The Queen has made a surprise visit to a hospice with Princess Anne to open its new centre.
The monarch travelled the short distance from her Windsor Castle home to Maidenhead to tour the Thames Hospice to meet staff, volunteers and a patient.
For more than 30 years the hospice has been providing palliative and end-of-life care and support to people across East Berkshire and South Buckinghamshire.
Its services are free for those who need care, and more than 50 percent of the £13million annual running costs come from charitable support.
The Queen during her visit to the Thames Hospice Kirsty O'Connor
Her Majesty met staff, volunteers and a patient during her tour Kirsty O'Connor
On Tuesday, the Queen celebrated the achievements of the NHS across the decades by awarding the institution the George Cross during a ceremony she hosted at Windsor.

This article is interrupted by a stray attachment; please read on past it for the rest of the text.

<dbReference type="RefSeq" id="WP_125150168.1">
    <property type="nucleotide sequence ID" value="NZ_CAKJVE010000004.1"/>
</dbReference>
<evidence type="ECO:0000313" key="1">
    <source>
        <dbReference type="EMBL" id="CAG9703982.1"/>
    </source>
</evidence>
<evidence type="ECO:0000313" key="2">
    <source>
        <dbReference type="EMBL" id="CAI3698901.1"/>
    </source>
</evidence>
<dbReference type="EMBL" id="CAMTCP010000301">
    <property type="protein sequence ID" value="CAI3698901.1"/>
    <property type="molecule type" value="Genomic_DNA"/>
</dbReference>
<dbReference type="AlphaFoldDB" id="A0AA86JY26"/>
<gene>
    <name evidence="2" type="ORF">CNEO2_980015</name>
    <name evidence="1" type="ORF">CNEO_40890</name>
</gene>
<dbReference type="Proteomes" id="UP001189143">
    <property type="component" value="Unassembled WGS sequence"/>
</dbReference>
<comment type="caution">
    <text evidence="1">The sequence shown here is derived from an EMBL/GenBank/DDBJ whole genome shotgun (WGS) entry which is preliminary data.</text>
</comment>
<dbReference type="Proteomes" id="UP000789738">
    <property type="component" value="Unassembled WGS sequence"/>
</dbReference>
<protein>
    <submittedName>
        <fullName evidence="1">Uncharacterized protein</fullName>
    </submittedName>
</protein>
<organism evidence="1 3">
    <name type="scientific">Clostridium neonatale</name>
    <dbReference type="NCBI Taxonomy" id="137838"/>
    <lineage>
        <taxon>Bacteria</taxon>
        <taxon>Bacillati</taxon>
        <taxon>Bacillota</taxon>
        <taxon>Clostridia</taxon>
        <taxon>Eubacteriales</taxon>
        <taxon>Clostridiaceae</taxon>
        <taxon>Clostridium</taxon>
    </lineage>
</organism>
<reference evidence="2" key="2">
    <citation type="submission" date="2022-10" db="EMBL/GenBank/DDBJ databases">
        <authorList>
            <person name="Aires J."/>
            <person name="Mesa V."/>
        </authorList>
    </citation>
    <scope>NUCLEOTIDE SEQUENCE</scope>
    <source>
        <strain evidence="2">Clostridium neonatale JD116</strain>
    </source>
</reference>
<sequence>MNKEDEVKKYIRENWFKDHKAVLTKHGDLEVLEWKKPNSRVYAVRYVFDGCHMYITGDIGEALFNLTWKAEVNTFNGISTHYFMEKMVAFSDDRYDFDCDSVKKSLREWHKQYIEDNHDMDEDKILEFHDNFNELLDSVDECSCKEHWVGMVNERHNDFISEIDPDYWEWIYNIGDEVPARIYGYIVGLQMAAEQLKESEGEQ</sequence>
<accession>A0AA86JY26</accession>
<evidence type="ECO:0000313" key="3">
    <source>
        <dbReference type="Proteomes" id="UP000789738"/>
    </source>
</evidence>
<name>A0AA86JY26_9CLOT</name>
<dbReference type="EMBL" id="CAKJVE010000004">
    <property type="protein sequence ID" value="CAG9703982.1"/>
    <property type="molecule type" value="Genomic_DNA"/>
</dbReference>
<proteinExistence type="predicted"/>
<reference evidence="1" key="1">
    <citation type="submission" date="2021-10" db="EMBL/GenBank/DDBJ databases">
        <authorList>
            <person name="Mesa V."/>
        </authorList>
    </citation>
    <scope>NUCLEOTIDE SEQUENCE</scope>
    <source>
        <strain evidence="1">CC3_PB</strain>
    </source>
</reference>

The 96-year-old head of state was joined by Prince Charles for the event, where health leaders from the four home nations were each awarded the medal.
The George Cross was instituted by her father George VI in September 1940 during the height of the Blitz.
It is granted in recognition of “acts of the greatest heroism or of the most courage in circumstances of extreme danger” and recognises actions by civilians and military personnel not in the face of the enemy.
The award of the George Cross by the Queen is made on the advice of the George Cross Committee and the Prime Minister, and this marks only the third occasion on which it has been awarded to a collective body, country or organisation, rather than an individual.